Dance Party2 - 18 days ago 4

Python Question

I need the fastest-possible solution to this problem as it will be applied to a huge data set:

Given this master list:

`m=['abc','bcd','cde','def']`

...and this reference list of lists:

`r=[['abc','def'],['bcd','cde'],['abc','def','bcd']]`

I'd like to compare each list within r to the master list (m) and generate a new list of lists. This new object will have a 1 for matches based on the order in m and 0 for non-matches. So the new object (list of lists) will always have the lists of the same length as m.

Here's what I would expect based on m and r above:

`[[1,0,0,1],[0,1,1,0],[1,1,0,1]]`

Because the first element of r is

`['abc','def']`

with the 1st and 4th elements of m, the result is then

`[1,0,0,1]`

Here's my approach so far (probably way too slow and is missing zeros):

`output=[]`

for i in r:

output.append([1 for x in m if x in i])

resulting in:

`[[1, 1], [1, 1], [1, 1, 1]]`

Thanks in advance!

Answer

You can use a nested list comprehension like this:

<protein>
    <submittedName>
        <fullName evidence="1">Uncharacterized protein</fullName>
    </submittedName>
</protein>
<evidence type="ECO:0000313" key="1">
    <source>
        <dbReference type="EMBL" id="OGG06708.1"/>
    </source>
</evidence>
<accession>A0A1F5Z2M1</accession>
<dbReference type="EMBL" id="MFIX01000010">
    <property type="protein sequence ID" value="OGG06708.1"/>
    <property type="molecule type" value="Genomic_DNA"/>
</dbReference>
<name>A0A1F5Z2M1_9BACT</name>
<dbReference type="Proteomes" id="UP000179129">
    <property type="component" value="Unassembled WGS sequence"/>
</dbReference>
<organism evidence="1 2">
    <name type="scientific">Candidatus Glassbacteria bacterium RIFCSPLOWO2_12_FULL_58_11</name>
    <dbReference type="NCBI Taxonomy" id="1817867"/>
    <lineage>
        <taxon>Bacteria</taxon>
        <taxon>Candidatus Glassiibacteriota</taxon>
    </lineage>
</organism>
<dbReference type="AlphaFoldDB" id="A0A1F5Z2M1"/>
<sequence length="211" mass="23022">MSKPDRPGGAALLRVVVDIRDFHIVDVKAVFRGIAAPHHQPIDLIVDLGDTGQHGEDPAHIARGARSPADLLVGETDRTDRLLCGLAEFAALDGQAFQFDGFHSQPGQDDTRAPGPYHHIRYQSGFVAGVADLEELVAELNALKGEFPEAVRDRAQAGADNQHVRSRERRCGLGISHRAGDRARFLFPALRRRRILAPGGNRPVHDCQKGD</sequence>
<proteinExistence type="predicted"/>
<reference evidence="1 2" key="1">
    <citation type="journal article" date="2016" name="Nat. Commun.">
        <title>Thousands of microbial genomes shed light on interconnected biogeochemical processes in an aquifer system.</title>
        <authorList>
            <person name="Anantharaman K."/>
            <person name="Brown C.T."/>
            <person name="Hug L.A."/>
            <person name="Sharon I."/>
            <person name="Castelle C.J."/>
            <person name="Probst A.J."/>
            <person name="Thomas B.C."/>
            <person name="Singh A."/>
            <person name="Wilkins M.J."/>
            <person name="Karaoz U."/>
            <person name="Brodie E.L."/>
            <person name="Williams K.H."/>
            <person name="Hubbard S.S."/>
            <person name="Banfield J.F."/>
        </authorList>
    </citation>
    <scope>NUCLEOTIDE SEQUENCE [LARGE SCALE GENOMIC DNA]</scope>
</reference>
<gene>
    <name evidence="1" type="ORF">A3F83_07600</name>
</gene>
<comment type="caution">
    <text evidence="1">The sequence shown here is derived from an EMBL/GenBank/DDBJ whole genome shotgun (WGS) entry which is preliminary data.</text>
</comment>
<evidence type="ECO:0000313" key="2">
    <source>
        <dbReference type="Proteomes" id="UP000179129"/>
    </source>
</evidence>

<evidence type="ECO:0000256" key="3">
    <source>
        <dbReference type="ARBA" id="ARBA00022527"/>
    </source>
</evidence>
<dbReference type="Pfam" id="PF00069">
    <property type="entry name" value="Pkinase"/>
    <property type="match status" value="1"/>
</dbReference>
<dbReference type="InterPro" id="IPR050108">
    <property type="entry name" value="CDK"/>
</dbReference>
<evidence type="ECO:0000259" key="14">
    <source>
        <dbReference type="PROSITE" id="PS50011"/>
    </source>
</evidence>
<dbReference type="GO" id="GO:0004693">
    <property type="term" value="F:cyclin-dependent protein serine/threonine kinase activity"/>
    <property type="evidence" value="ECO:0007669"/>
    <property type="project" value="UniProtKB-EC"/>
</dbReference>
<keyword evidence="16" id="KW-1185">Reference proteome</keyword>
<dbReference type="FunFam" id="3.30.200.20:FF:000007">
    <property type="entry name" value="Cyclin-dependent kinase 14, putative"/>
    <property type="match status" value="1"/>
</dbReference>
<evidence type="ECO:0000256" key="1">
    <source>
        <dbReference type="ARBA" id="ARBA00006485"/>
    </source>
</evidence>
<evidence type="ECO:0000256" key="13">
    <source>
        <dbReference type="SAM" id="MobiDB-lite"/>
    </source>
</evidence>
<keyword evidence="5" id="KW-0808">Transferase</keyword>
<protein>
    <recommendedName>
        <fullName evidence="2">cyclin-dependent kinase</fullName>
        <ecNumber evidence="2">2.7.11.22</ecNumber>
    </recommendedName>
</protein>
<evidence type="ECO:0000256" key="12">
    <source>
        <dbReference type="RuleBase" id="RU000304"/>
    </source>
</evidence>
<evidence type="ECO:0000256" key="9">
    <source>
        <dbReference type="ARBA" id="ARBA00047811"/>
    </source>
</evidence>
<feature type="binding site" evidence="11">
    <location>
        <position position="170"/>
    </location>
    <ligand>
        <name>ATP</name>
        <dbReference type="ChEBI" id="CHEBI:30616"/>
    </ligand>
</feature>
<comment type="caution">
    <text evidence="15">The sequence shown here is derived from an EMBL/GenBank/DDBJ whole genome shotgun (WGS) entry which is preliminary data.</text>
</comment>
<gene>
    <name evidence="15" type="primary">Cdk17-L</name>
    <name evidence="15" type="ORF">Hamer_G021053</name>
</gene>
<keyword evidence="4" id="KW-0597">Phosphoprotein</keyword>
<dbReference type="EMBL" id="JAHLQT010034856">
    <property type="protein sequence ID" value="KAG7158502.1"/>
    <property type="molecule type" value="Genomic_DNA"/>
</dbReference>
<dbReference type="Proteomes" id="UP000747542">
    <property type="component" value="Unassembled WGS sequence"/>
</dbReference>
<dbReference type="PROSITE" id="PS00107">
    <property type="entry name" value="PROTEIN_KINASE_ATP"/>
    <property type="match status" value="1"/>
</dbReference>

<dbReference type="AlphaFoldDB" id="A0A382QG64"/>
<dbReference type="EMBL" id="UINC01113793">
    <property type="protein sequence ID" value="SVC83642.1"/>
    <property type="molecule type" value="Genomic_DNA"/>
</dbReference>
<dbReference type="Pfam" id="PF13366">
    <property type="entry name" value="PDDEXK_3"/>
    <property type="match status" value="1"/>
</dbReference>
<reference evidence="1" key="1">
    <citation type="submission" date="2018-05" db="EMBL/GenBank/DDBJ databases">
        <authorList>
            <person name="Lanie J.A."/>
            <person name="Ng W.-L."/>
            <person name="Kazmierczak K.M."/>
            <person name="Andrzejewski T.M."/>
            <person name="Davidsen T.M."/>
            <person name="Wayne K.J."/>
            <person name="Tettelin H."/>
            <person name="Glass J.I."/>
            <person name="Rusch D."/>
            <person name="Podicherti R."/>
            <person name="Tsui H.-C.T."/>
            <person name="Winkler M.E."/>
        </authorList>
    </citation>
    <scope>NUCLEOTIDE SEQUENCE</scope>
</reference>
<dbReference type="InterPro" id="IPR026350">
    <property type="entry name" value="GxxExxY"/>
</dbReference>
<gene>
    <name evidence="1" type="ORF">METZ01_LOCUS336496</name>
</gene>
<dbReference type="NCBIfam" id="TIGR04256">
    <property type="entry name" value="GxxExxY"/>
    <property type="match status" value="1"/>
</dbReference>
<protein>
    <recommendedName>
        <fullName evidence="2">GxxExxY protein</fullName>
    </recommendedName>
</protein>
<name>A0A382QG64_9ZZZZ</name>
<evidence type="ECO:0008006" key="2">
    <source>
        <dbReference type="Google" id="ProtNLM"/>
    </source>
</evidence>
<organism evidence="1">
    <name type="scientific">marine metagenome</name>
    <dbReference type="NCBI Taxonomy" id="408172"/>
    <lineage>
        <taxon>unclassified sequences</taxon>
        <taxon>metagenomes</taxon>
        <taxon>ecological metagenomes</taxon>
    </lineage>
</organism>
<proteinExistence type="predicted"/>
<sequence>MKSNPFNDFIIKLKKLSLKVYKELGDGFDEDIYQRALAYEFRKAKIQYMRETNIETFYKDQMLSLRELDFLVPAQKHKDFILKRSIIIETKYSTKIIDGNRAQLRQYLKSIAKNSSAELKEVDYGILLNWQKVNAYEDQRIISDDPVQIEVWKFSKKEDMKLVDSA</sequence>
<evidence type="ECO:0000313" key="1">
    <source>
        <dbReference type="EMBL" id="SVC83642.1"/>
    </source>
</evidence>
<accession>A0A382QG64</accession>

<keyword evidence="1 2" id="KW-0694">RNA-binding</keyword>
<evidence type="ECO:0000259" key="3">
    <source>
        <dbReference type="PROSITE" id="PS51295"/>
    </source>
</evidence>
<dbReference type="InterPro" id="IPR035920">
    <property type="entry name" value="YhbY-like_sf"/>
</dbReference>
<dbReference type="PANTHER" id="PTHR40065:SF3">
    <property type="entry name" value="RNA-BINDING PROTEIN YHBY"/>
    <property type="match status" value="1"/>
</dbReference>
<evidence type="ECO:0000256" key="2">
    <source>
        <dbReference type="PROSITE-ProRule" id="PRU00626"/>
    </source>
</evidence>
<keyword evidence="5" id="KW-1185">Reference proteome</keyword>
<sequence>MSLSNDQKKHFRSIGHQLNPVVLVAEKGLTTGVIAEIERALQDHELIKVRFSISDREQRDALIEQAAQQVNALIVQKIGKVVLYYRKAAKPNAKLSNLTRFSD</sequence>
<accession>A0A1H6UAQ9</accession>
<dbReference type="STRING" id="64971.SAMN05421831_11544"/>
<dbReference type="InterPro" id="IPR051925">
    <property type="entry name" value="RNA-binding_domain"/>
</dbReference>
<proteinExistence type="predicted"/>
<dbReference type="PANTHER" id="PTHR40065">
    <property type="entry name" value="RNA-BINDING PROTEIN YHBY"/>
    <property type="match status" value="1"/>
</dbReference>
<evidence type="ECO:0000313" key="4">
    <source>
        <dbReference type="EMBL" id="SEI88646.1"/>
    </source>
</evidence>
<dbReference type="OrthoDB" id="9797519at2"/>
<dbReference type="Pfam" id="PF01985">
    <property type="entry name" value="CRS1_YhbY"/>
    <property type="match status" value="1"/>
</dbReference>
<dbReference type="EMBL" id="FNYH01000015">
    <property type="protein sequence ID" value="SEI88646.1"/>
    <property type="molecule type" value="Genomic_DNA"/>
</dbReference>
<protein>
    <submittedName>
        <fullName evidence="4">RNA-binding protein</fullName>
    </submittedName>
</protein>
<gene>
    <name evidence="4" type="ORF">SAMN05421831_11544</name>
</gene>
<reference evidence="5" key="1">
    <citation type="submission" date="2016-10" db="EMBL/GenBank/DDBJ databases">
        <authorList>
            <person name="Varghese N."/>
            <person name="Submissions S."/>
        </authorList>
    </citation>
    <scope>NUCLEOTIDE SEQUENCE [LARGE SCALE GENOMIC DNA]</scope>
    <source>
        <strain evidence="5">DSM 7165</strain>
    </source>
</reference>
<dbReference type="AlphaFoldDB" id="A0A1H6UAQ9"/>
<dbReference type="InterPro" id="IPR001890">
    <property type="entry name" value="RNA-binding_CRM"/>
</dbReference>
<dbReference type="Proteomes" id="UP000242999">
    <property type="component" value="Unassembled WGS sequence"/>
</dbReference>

```
>>> m = ['abc','bcd','cde','def']
>>> r = [['abc','def'],['bcd','cde'],['abc','def','bcd']]
>>> [[1 if mx in rx else 0 for mx in m] for rx in r]
[[1, 0, 0, 1], [0, 1, 1, 0], [1, 1, 0, 1]]
```

Also, you could shorten the `1 if ... else 0`

using `int(...)`

, and you can convert the sublists of `r`

to `set`

, so that the individual `mx in rx`

lookups are faster.

```
>>> [[int(mx in rx) for mx in m] for rx in r]
[[1, 0, 0, 1], [0, 1, 1, 0], [1, 1, 0, 1]]
>>> [[int(mx in rx) for mx in m] for rx in map(set, r)]
[[1, 0, 0, 1], [0, 1, 1, 0], [1, 1, 0, 1]]
```

While `int(...)`

is a bit shorter than `1 if ... else 0`

, it also seems to be slower, so you probably should not use that. Converting the sublists of `r`

to `set`

prior to the repeated lookup should speed things up for longer lists, but for you very short example lists, it's in fact slower than the naive approach.

```
>>> %timeit [[1 if mx in rx else 0 for mx in m] for rx in r]
100000 loops, best of 3: 4.74 µs per loop
>>> %timeit [[int(mx in rx) for mx in m] for rx in r]
100000 loops, best of 3: 8.07 µs per loop
>>> %timeit [[1 if mx in rx else 0 for mx in m] for rx in map(set, r)]
100000 loops, best of 3: 5.82 µs per loop
```

For longer lists, using `set`

becomes faster, as would be expected:

```
>>> m = [random.randint(1, 100) for _ in range(50)]
>>> r = [[random.randint(1,100) for _ in range(10)] for _ in range(20)]
>>> %timeit [[1 if mx in rx else 0 for mx in m] for rx in r]
1000 loops, best of 3: 412 µs per loop
>>> %timeit [[1 if mx in rx else 0 for mx in m] for rx in map(set, r)]
10000 loops, best of 3: 208 µs per loop
```

Source (Stackoverflow)

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